Guide to Becoming a Surgical Nurse
A surgical nurse is the backbone of a surgical team. Surgical nurses work in a dynamic and challenging environment, taking on key roles in life-saving surgical procedures and the surrounding care. Because nursing professionals at practically any level are able to provide care for surgical patients, their day-to-day duties often vary according to their levels of expertise.
- A licensed practical nurse (LPN) may handle pre-operative and post-operative care, including taking vital signs, assisting patients with bathing and dressing, and assisting with documentation and procedures.
- A registered nurse (RN) or advanced practice nurse assists the surgical team in the operating room and coordinates all room activity. The RN may also provide bedside care in the recovery room.
Surgical nurses are also responsible for educating patients on procedures prior to surgery, adjusting treatment plans, and teaching patients about post-operative self-care.
The opportunities for a career in surgical nursing are diverse and rewarding. Surgical nurses specialize in any or all aspects of surgery, and many work in sub-specialties such as cardiac surgery, intensive care, or pediatric surgery. Doctors rely on these dedicated professionals who touch countless lives and who bring about positive improvements in the health and welfare of patients and their families.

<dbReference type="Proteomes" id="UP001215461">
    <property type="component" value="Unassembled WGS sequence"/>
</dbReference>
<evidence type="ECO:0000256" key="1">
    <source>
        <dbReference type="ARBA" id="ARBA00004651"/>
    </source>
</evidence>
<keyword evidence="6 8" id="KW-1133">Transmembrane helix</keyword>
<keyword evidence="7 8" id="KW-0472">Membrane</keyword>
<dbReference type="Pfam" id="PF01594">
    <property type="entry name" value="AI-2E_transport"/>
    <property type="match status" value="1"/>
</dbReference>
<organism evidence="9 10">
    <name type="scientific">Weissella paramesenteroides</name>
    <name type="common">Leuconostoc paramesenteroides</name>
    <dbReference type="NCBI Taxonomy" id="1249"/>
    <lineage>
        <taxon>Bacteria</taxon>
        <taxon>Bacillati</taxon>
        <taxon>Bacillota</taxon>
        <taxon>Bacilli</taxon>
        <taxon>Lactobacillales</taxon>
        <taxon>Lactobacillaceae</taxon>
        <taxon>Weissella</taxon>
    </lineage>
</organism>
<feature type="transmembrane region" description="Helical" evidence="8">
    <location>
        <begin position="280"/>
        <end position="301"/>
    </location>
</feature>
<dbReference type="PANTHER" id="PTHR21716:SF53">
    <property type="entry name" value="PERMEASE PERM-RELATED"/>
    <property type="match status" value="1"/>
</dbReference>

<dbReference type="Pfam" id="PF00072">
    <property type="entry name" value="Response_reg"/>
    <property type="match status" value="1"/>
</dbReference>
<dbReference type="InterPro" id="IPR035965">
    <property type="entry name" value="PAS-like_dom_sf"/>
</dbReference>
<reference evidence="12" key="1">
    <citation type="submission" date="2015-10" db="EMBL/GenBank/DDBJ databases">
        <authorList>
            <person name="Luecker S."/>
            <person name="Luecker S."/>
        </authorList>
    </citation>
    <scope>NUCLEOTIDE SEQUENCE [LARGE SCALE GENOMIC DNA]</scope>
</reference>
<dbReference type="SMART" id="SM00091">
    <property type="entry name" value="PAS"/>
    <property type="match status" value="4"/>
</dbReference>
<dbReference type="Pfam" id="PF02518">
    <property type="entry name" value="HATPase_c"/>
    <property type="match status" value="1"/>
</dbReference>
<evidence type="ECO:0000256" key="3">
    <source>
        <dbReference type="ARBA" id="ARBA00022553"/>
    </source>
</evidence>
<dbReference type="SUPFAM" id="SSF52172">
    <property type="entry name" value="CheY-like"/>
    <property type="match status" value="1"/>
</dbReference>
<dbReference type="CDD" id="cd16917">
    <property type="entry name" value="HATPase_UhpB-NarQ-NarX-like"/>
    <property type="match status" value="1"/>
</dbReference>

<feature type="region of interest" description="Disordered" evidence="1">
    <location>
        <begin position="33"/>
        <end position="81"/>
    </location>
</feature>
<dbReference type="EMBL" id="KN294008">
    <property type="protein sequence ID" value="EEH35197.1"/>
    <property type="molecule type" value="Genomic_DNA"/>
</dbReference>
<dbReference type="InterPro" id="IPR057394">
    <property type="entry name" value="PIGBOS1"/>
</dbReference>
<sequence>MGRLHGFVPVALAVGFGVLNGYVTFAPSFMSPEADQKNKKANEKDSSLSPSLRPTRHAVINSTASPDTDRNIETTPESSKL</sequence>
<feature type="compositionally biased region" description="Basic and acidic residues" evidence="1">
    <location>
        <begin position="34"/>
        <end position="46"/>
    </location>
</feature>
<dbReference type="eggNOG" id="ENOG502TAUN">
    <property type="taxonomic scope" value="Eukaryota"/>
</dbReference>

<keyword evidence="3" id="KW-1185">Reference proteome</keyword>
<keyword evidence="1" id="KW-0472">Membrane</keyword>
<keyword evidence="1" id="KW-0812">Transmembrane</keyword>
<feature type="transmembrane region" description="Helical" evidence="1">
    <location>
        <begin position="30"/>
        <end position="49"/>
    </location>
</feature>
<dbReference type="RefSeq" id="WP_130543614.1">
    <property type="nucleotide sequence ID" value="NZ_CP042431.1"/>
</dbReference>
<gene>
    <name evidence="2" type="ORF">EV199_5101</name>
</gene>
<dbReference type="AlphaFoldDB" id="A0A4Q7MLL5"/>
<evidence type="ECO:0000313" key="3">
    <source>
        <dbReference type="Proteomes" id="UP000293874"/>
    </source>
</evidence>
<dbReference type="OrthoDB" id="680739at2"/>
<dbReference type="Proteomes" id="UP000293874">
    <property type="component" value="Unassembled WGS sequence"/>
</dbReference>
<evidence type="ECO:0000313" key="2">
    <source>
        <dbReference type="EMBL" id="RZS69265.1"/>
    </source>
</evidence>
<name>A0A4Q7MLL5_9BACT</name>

Traditionally, surgical nurses have worked in general care hospitals and inpatient healthcare facilities. However, cost-efficient trends in health care and advances in surgical technology are providing more opportunities for surgical nurses to work in ambulatory surgery centers that perform outpatient surgery or in physicians' offices that provide surgical procedures, such as with surgical imaging, endoscopy, or cosmetic surgery.
The majority of surgeries performed are “elective,” meaning that they are medically necessary but are not urgent in nature. Because elective surgeries are often pre-scheduled to take place during the day, surgical nurses typically work during the day shift and through the evening hours. Nurses employed by inpatient hospital units that perform scheduled surgeries usually work during the day and overnight as well. Shifts are anywhere from eight to twelve hours long, and some surgical nurses are on call and ready to work at a moment's notice.
The educational requirements for a surgical nurse vary according to the professional level of the nursing candidate.